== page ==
Press

20.03.2017

Review: Palm Beach Daily News/ RSNO/Oundjian


Back again for a matinee performance, The Royal Scottish National Orchestrabrought an outstanding performance of Debussy, Bruch, and Beethoven Wednesday to the Kravis Center.

The concert opened with Claude Debussy’s Prélude à l’après-midi d’un faune(Prelude to the Afternoon of a Faun). It was a beautiful rendition of this symphonic poem, with the most delicate moments being treated tenderly by maestro and orchestra alike. The opening flute solo seemed to happen in a period of suspended reality, that was gently awoken by the gentle support of the strings. The theme was never lost, and the piece had a sense of direction that told a story and kept the audience engaged. Moments of larger volume never were harsh. In fact, they seemed to make the room hum with a rich, warm sound.

Max Bruch’s Violin Concerto No. 1 in G Minor provides a lot of musical information, starting with a form that lends itself more to the style of a “fantasie,” but ultimately this concerto should not be described as anything less than breathtaking.

Soloist Nicola Benedetti brought her finest violin playing, from her superior handling of the soaring runs and the numerous challenging double stops to the gorgeous tone created in every note. Her voice was brought to the forefront of the second movement, which shows a truly romantic style of writing that demands to be played with deep emotion from the soloist. The final movement was yet another marathon of double stops and runs, which truly give this piece the distinction of being a concerto.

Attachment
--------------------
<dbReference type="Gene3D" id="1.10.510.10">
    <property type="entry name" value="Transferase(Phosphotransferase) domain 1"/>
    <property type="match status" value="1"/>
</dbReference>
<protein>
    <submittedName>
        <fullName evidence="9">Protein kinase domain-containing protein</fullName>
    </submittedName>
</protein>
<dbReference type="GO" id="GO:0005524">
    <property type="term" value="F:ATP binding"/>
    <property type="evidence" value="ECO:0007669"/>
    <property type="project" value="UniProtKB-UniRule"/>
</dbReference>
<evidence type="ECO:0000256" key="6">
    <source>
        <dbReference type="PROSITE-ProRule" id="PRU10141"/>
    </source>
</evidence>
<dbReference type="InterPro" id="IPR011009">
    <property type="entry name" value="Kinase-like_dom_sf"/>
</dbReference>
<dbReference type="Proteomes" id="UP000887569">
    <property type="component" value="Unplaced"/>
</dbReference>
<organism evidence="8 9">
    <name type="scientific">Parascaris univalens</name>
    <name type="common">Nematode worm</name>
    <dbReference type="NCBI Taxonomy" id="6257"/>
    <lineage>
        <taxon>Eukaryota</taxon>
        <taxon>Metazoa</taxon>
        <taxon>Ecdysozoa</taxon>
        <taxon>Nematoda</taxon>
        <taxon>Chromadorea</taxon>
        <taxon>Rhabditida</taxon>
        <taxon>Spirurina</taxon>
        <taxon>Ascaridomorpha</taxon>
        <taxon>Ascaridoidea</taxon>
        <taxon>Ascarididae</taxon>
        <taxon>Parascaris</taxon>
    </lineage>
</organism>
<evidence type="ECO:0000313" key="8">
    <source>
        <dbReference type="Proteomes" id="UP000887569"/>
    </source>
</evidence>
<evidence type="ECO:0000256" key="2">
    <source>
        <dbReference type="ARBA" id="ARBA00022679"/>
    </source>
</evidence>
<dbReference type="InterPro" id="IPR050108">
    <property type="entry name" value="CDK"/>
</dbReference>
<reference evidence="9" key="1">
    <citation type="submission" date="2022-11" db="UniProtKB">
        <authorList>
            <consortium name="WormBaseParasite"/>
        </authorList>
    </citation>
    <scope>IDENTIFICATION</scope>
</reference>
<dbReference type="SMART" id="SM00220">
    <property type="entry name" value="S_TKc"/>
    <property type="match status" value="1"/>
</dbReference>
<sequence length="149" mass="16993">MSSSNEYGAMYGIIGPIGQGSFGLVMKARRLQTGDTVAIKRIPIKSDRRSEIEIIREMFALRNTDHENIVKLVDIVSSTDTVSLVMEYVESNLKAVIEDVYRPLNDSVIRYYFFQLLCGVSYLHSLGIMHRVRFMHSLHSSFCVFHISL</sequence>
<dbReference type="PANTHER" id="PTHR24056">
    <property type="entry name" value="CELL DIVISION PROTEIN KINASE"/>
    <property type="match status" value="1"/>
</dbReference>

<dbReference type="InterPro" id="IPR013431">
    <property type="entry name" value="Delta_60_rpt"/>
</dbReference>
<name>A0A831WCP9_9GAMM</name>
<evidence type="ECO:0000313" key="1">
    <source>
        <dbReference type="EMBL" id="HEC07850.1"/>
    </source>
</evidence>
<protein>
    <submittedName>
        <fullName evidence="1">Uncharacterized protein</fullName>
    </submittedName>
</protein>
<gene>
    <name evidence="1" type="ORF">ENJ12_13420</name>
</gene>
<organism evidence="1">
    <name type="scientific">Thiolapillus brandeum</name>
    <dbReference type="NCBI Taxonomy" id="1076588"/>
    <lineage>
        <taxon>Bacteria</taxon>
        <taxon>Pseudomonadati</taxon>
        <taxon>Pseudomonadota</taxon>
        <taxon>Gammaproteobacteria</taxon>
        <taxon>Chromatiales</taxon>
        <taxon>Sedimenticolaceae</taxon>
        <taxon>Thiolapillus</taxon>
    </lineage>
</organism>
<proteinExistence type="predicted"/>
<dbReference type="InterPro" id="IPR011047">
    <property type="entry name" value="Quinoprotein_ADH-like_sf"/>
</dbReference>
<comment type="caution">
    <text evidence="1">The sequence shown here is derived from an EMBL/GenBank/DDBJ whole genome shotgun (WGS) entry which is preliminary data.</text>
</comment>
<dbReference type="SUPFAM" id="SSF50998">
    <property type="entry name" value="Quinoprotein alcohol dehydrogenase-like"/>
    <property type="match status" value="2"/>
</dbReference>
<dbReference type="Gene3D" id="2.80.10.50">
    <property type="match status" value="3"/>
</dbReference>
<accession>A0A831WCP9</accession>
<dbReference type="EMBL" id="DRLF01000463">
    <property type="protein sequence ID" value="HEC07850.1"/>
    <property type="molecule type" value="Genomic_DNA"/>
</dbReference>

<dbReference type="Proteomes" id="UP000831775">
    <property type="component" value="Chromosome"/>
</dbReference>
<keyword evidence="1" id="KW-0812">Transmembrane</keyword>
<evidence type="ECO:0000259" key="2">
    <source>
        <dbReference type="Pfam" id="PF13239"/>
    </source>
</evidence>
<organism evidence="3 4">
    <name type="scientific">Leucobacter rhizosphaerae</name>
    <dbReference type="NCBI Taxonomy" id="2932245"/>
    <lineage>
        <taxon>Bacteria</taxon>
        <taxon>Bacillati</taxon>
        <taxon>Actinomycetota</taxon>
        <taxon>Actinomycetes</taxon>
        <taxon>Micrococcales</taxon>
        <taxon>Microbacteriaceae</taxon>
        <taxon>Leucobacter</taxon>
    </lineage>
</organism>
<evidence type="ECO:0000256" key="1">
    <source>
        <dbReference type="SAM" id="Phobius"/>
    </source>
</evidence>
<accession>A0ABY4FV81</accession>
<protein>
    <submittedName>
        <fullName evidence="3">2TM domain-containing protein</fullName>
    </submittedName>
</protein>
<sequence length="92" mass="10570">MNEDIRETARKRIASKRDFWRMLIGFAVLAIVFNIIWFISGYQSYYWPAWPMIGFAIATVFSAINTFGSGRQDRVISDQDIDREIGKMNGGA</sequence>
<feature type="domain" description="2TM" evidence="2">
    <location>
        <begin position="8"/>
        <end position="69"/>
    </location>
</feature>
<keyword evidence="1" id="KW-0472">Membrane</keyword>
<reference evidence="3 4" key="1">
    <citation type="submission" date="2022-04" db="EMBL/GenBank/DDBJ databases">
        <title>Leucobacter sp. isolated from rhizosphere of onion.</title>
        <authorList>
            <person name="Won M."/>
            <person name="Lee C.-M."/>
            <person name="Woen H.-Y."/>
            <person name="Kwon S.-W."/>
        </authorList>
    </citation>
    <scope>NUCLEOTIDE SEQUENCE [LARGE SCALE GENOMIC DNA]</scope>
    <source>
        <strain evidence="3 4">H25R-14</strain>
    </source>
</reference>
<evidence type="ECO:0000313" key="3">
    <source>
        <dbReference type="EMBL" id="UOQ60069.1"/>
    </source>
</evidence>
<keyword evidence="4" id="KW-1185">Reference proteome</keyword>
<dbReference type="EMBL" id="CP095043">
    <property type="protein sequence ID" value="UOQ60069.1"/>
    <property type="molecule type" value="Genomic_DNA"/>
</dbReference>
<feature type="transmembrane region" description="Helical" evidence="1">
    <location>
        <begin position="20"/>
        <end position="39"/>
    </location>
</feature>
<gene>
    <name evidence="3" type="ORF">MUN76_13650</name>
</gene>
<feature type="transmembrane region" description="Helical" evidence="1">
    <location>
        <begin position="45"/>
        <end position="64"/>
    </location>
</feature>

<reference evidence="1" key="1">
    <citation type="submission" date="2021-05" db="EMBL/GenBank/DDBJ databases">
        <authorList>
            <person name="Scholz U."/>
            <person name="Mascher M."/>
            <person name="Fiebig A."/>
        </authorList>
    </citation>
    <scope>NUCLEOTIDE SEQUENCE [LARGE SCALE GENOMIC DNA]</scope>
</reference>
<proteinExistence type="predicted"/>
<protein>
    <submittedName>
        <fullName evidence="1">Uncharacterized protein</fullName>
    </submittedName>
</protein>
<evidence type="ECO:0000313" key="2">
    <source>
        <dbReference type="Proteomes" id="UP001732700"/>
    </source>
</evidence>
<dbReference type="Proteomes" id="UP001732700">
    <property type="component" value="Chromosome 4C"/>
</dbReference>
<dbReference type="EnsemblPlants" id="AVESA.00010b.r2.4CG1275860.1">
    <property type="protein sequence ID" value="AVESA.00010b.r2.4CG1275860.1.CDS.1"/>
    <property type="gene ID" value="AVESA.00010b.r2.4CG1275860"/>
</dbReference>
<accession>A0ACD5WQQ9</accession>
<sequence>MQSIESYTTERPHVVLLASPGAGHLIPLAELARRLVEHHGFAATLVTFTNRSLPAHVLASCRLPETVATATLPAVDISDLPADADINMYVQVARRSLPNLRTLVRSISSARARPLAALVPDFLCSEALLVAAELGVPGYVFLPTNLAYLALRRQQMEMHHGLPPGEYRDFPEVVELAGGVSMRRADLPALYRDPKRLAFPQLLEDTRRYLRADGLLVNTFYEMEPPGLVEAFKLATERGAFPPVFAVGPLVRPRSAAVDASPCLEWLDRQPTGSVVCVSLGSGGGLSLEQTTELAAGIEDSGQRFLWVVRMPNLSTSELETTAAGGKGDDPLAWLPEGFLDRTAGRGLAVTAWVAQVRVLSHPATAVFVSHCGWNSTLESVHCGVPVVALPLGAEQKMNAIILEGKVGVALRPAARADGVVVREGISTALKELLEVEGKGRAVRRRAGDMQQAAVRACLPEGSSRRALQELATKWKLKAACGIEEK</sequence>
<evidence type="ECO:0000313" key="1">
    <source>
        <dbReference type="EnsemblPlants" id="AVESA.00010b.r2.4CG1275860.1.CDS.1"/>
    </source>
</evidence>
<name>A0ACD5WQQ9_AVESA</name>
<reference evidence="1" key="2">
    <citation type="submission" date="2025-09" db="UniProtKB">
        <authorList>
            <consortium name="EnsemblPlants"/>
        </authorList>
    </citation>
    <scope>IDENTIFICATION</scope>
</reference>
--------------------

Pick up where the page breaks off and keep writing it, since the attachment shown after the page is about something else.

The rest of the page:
Beethoven’s Symphony No. 5 in C Minor was humble yet honest in its interpretation, allowing for times of true delicacy, while never getting too harsh and loud in the big moments. The opening movement followed all standards in performing this, and it was truly beautiful. The rest of the symphony came with control and clarity that continued on through the final two movements. The Scherzo movement showed that there was never a tempo that was too fast for the players of this ensemble. And with the Allegro, Maestro Peter Oundjian was able to keep the energy up without sacrificing any tone within the orchestra.

And while Wednesday’s performance provided an entertaining Scottish dance for the encore, Oundjian kept the encore British with the sweet Nimrod from Elgar’s Enigma Variations. This left concertgoers with a smile, as the maestro led the ensemble in a well-balanced performance. It seemed to be a wonderful way for the orchestra to say, “Thank you for having us back to the U.S. after 35 years.”

The orchestra also performed Tuesday in the Kravis Center’s Dreyfoos Hall.